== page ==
A pair of shooters opened fire on cops during a protest against police brutality in Dallas Thursday night, killing at least five officers and wounding seven more, authorities said.
A gunman then exchanged gunfire with police in a prolonged standoff that ended early Friday when he shot and killed himself, police said.
Dallas Mayor Mike Rawlings announced early Friday that the attackers shot a total of 14 people: 12 cops and two civilians.
Dozens of shots echoed across the packed downtown streets around 8:45 p.m., forcing crowds of protesters to scatter for cover.
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Dallas Police Chief David Brown said the gunmen fired upon cops “ambush style” from “elevated positions” as the rally wound its way through downtown Dallas.
“We believe that these suspects were positioning themselves in a way to triangulate on these officers from two different perches in garages in the downtown areas and planned to injure and kill as many law enforcement officers as they could,” Brown said.
Police took one female suspect into custody near El Centro College, as well as two men who were driving in a Mercedes with camouflage bags.
A fourth suspect holed himself in the second floor of a downtown parking garage, exchanging gunfire with police Friday morning.
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Brown said the gunman told cops “the end is coming,” and vowed to “hurt and kill” more officers. He also claimed that he had scattered bombs across downtown Dallas.
Officers spent hours trying to negotiate with the gunman, but Brown said they were “not getting the cooperation we would like.”
A source told Fox after 2 a.m. that the suspect had shot himself.
Police said that a suspicious package was found after the female suspect was captured and that a bomb squad was securing it.
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Maj. Max Geron posted on Twitter early Friday that sweeps around the area of the standoff did not find any explosives.
Brown said he believes all four suspects were working together and their possible “complicity” with the protesters is under investigation. Authorities have not determined if there are other suspects on the run.
Witness Ismael DeJesus told CNN that he saw a gunman pull up near El Centro College in an SUV and shoot a police officer.
“It looked like an execution. He stood over him when he was down and shot him maybe three of four more times in the back,” he told the network from a room at the Crowne Plaza hotel.
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DeJesus said that the violence “did look planned” and that the gunman, wearing tactical pants, was dropping magazines as he shot at cops.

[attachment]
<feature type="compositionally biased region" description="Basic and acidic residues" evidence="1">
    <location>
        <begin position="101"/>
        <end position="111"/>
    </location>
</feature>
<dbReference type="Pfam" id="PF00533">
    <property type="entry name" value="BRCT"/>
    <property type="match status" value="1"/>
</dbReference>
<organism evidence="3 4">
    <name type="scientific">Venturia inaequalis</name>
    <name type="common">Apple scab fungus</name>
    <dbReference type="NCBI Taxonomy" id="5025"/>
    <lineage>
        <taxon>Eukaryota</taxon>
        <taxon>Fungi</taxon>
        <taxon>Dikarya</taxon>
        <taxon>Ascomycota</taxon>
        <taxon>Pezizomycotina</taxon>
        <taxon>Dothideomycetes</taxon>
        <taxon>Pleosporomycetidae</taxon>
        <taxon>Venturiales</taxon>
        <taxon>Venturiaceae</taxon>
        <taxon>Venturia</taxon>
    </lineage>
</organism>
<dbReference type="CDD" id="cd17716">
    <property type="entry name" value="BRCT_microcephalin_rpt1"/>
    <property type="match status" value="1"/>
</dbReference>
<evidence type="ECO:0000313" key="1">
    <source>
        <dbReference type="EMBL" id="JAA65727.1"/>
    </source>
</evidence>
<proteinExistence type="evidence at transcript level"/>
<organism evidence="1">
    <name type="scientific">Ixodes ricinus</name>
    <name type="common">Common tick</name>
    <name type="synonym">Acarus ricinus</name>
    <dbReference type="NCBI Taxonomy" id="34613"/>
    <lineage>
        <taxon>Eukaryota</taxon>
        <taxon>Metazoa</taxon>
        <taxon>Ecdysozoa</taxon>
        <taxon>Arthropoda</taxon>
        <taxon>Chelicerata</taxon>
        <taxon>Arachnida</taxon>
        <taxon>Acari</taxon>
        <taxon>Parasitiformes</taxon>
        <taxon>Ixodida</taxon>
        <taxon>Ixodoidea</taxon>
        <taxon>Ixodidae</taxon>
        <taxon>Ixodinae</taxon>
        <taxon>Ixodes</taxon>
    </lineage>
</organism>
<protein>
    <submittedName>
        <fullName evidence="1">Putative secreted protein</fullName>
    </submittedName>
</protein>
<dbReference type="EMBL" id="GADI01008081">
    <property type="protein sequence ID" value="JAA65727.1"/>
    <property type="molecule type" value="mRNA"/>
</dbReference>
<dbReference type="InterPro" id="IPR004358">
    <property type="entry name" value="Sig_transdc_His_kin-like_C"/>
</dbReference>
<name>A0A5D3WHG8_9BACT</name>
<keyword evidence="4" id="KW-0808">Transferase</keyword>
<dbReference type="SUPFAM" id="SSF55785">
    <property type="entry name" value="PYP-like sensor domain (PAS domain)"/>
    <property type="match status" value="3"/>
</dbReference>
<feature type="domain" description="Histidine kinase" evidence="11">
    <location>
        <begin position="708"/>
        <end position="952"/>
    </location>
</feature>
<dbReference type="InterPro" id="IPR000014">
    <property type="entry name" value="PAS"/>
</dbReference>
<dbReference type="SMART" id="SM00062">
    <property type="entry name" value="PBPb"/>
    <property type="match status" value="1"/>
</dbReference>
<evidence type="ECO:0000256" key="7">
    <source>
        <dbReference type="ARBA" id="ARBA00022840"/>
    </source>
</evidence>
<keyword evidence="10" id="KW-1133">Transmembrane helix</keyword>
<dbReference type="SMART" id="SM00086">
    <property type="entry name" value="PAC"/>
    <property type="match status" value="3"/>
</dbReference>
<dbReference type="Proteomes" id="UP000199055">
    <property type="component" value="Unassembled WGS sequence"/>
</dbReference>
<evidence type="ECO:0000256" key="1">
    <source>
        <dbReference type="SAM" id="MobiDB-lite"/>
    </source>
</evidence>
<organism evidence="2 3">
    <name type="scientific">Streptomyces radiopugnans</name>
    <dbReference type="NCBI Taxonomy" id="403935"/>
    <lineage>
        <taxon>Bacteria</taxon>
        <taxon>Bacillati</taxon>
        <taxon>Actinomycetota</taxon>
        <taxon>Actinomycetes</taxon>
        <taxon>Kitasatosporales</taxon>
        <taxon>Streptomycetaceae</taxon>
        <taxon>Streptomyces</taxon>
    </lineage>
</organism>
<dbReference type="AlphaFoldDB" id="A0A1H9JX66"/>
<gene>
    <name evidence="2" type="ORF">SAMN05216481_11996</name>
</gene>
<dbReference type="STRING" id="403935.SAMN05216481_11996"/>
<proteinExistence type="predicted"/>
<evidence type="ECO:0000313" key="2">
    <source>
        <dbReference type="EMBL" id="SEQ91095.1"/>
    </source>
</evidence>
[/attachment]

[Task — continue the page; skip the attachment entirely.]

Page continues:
El Centro College said early Friday that all students and staff who had been in their building during the lockdown had gotten out safe.
“Everyone just started running,” Devante Odom, 21, told The Dallas Morning News. “We lost touch with two of our friends just trying to get out of there.”
Carlos Harris, who lives downtown, told the newspaper the shooters “were strategic. It was tap, tap pause. Tap, tap pause.”
Dallas Police had tweeted a photo Thursday night of a man in camouflage with a gun slung over his shoulder, and identified him as a suspect. However, the department later said he was only a person of interest.
He was seen in a Dallas Morning News video walking around peacefully after the gunshots. Police said that the man had surrendered himself early Friday.
One of the slain cops was identified as Dallas Area Rapid Transit Officer Brent Thompson, 43. He had been on the force since 2009.
One wounded officer was identified by CBS DFW as five-year DART veteran Misty McBride. Her father Richard McBride said she was shot once in the arm and once in the abdomen, and was undergoing surgery.
Shetamia Taylor, a 37-year-old mother, was identified as the civilian shot. Her condition was not known.
“I ask everybody to focus on one thing right now and that is Dallas police officers, their families, those that are deceased, those that are in the hospital fighting for their lives,” said Dallas Mayor Mike Rawlings.
Texas Gov. Greg Abbott released a statement saying he has directed the Texas Department of Public Safety director to offer “whatever assistance the City of Dallas needs at this time.”
Before the shots were fired, the Dallas event had been peaceful, with Dallas Police live-tweeting the protest and about 100 cops monitoring it unfold. Brown said police officers worked with the organizers to plan the protest.
The violence erupted near the end of a week with fatal police shootings in Brooklyn, Baton Rouge, La., and suburban St. Paul, Minn., all of which sparked local and national protests.
An NYPD spokesman said that there were no threats against New York City, and that they were keeping a close watch on the situation in Dallas.
Amid the bloodshed, nationwide protests, shock and heartbreak, some people showed that they just didn’t get it.
“3 Dallas Cops killed, 7 wounded. This is now war. Watch out Obama. Watch out black lives matter punks. Real America is coming after you,” conservative talk radio host and former Illinois congressman Joe Walsh wrote on Twitter.